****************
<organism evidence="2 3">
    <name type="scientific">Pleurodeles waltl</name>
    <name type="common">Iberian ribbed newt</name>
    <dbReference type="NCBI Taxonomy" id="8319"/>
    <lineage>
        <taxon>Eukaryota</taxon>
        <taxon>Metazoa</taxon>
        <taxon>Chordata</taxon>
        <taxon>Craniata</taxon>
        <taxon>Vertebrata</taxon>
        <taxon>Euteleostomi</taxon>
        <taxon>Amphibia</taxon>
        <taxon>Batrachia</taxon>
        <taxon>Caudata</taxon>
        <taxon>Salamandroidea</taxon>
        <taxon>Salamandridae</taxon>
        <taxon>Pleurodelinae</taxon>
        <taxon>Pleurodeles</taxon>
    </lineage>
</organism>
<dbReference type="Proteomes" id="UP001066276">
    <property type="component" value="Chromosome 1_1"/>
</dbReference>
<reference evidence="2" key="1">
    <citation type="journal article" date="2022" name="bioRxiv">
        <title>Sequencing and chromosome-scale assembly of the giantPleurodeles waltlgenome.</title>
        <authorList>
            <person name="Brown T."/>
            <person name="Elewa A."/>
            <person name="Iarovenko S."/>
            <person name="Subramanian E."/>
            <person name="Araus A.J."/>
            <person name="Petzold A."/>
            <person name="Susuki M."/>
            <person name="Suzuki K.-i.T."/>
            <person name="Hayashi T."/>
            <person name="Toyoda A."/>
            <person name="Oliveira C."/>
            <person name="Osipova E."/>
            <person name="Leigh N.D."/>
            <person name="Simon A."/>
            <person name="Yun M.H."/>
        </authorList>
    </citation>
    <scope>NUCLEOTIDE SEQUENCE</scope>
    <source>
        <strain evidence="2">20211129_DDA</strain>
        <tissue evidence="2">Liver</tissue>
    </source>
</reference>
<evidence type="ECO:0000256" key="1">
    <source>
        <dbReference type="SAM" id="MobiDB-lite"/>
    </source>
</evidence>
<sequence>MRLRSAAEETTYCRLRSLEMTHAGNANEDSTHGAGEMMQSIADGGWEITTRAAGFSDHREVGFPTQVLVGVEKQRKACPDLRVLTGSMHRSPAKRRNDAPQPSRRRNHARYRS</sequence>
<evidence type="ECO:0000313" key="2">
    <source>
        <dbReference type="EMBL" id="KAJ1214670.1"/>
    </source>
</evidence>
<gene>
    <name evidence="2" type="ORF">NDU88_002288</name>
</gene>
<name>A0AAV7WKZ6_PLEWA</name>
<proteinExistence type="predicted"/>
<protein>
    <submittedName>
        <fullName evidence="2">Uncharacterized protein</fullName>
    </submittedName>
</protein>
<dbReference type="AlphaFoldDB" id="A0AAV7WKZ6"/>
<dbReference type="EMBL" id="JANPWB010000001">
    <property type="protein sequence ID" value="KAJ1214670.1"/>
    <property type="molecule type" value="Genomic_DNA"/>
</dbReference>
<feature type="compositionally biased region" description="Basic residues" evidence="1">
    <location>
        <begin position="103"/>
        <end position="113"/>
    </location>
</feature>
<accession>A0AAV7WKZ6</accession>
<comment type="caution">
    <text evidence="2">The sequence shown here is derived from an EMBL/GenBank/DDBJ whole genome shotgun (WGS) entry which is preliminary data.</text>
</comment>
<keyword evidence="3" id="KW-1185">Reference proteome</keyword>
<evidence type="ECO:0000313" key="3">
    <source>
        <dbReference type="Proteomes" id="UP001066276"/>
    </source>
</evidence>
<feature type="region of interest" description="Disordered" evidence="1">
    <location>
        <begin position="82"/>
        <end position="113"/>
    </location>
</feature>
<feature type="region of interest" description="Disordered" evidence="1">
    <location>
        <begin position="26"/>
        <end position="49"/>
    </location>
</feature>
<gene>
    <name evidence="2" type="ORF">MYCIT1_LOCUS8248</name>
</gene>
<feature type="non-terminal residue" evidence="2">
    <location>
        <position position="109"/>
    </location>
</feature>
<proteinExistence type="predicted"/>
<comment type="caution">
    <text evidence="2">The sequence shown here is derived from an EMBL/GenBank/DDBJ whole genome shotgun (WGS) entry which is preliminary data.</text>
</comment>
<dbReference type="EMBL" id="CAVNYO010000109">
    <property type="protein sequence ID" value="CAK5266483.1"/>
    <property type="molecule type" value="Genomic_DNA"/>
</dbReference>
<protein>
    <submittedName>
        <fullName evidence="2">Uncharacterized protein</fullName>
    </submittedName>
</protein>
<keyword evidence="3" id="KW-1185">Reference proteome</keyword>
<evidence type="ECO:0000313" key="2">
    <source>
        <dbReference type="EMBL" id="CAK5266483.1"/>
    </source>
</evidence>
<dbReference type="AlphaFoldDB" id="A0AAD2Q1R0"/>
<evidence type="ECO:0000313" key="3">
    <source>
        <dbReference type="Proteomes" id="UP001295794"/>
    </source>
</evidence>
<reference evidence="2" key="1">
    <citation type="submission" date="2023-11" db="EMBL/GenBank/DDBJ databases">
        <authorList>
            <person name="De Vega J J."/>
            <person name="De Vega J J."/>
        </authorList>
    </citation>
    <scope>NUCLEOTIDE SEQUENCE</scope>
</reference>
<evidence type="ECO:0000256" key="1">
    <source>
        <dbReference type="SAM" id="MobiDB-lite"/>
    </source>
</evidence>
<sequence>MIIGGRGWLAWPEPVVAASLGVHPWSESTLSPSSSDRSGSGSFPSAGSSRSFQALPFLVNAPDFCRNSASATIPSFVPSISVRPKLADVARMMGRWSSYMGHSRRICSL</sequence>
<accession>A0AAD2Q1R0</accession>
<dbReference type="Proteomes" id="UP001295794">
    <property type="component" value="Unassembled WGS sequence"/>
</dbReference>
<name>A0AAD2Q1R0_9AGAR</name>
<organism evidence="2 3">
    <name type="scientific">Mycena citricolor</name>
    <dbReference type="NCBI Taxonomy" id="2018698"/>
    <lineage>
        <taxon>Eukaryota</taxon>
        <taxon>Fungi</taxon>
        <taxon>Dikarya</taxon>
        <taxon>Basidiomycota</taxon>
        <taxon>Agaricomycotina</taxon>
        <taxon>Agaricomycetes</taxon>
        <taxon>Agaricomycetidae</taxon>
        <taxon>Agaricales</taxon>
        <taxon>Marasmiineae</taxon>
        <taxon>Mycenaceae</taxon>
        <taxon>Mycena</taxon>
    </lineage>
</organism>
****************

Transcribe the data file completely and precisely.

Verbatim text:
<organism evidence="2 3">
    <name type="scientific">Pleurodeles waltl</name>
    <name type="common">Iberian ribbed newt</name>
    <dbReference type="NCBI Taxonomy" id="8319"/>
    <lineage>
        <taxon>Eukaryota</taxon>
        <taxon>Metazoa</taxon>
        <taxon>Chordata</taxon>
        <taxon>Craniata</taxon>
        <taxon>Vertebrata</taxon>
        <taxon>Euteleostomi</taxon>
        <taxon>Amphibia</taxon>
        <taxon>Batrachia</taxon>
        <taxon>Caudata</taxon>
        <taxon>Salamandroidea</taxon>
        <taxon>Salamandridae</taxon>
        <taxon>Pleurodelinae</taxon>
        <taxon>Pleurodeles</taxon>
    </lineage>
</organism>
<dbReference type="Proteomes" id="UP001066276">
    <property type="component" value="Chromosome 1_1"/>
</dbReference>
<reference evidence="2" key="1">
    <citation type="journal article" date="2022" name="bioRxiv">
        <title>Sequencing and chromosome-scale assembly of the giantPleurodeles waltlgenome.</title>
        <authorList>
            <person name="Brown T."/>
            <person name="Elewa A."/>
            <person name="Iarovenko S."/>
            <person name="Subramanian E."/>
            <person name="Araus A.J."/>
            <person name="Petzold A."/>
            <person name="Susuki M."/>
            <person name="Suzuki K.-i.T."/>
            <person name="Hayashi T."/>
            <person name="Toyoda A."/>
            <person name="Oliveira C."/>
            <person name="Osipova E."/>
            <person name="Leigh N.D."/>
            <person name="Simon A."/>
            <person name="Yun M.H."/>
        </authorList>
    </citation>
    <scope>NUCLEOTIDE SEQUENCE</scope>
    <source>
        <strain evidence="2">20211129_DDA</strain>
        <tissue evidence="2">Liver</tissue>
    </source>
</reference>
<evidence type="ECO:0000256" key="1">
    <source>
        <dbReference type="SAM" id="MobiDB-lite"/>
    </source>
</evidence>
<sequence>MRLRSAAEETTYCRLRSLEMTHAGNANEDSTHGAGEMMQSIADGGWEITTRAAGFSDHREVGFPTQVLVGVEKQRKACPDLRVLTGSMHRSPAKRRNDAPQPSRRRNHARYRS</sequence>
<evidence type="ECO:0000313" key="2">
    <source>
        <dbReference type="EMBL" id="KAJ1214670.1"/>
    </source>
</evidence>
<gene>
    <name evidence="2" type="ORF">NDU88_002288</name>
</gene>
<name>A0AAV7WKZ6_PLEWA</name>
<proteinExistence type="predicted"/>
<protein>
    <submittedName>
        <fullName evidence="2">Uncharacterized protein</fullName>
    </submittedName>
</protein>
<dbReference type="AlphaFoldDB" id="A0AAV7WKZ6"/>
<dbReference type="EMBL" id="JANPWB010000001">
    <property type="protein sequence ID" value="KAJ1214670.1"/>
    <property type="molecule type" value="Genomic_DNA"/>
</dbReference>
<feature type="compositionally biased region" description="Basic residues" evidence="1">
    <location>
        <begin position="103"/>
        <end position="113"/>
    </location>
</feature>
<accession>A0AAV7WKZ6</accession>
<comment type="caution">
    <text evidence="2">The sequence shown here is derived from an EMBL/GenBank/DDBJ whole genome shotgun (WGS) entry which is preliminary data.</text>
</comment>
<keyword evidence="3" id="KW-1185">Reference proteome</keyword>
<evidence type="ECO:0000313" key="3">
    <source>
        <dbReference type="Proteomes" id="UP001066276"/>
    </source>
</evidence>
<feature type="region of interest" description="Disordered" evidence="1">
    <location>
        <begin position="82"/>
        <end position="113"/>
    </location>
</feature>
<feature type="region of interest" description="Disordered" evidence="1">
    <location>
        <begin position="26"/>
        <end position="49"/>
    </location>
</feature>
<gene>
    <name evidence="2" type="ORF">MYCIT1_LOCUS8248</name>
</gene>
<feature type="non-terminal residue" evidence="2">
    <location>
        <position position="109"/>
    </location>
</feature>
<proteinExistence type="predicted"/>
<comment type="caution">
    <text evidence="2">The sequence shown here is derived from an EMBL/GenBank/DDBJ whole genome shotgun (WGS) entry which is preliminary data.</text>
</comment>
<dbReference type="EMBL" id="CAVNYO010000109">
    <property type="protein sequence ID" value="CAK5266483.1"/>
    <property type="molecule type" value="Genomic_DNA"/>
</dbReference>
<protein>
    <submittedName>
        <fullName evidence="2">Uncharacterized protein</fullName>
    </submittedName>
</protein>
<keyword evidence="3" id="KW-1185">Reference proteome</keyword>
<evidence type="ECO:0000313" key="2">
    <source>
        <dbReference type="EMBL" id="CAK5266483.1"/>
    </source>
</evidence>
<dbReference type="AlphaFoldDB" id="A0AAD2Q1R0"/>
<evidence type="ECO:0000313" key="3">
    <source>
        <dbReference type="Proteomes" id="UP001295794"/>
    </source>
</evidence>
<reference evidence="2" key="1">
    <citation type="submission" date="2023-11" db="EMBL/GenBank/DDBJ databases">
        <authorList>
            <person name="De Vega J J."/>
            <person name="De Vega J J."/>
        </authorList>
    </citation>
    <scope>NUCLEOTIDE SEQUENCE</scope>
</reference>
<evidence type="ECO:0000256" key="1">
    <source>
        <dbReference type="SAM" id="MobiDB-lite"/>
    </source>
</evidence>
<sequence>MIIGGRGWLAWPEPVVAASLGVHPWSESTLSPSSSDRSGSGSFPSAGSSRSFQALPFLVNAPDFCRNSASATIPSFVPSISVRPKLADVARMMGRWSSYMGHSRRICSL</sequence>
<accession>A0AAD2Q1R0</accession>
<dbReference type="Proteomes" id="UP001295794">
    <property type="component" value="Unassembled WGS sequence"/>
</dbReference>
<name>A0AAD2Q1R0_9AGAR</name>
<organism evidence="2 3">
    <name type="scientific">Mycena citricolor</name>
    <dbReference type="NCBI Taxonomy" id="2018698"/>
    <lineage>
        <taxon>Eukaryota</taxon>
        <taxon>Fungi</taxon>
        <taxon>Dikarya</taxon>
        <taxon>Basidiomycota</taxon>
        <taxon>Agaricomycotina</taxon>
        <taxon>Agaricomycetes</taxon>
        <taxon>Agaricomycetidae</taxon>
        <taxon>Agaricales</taxon>
        <taxon>Marasmiineae</taxon>
        <taxon>Mycenaceae</taxon>
        <taxon>Mycena</taxon>
    </lineage>
</organism>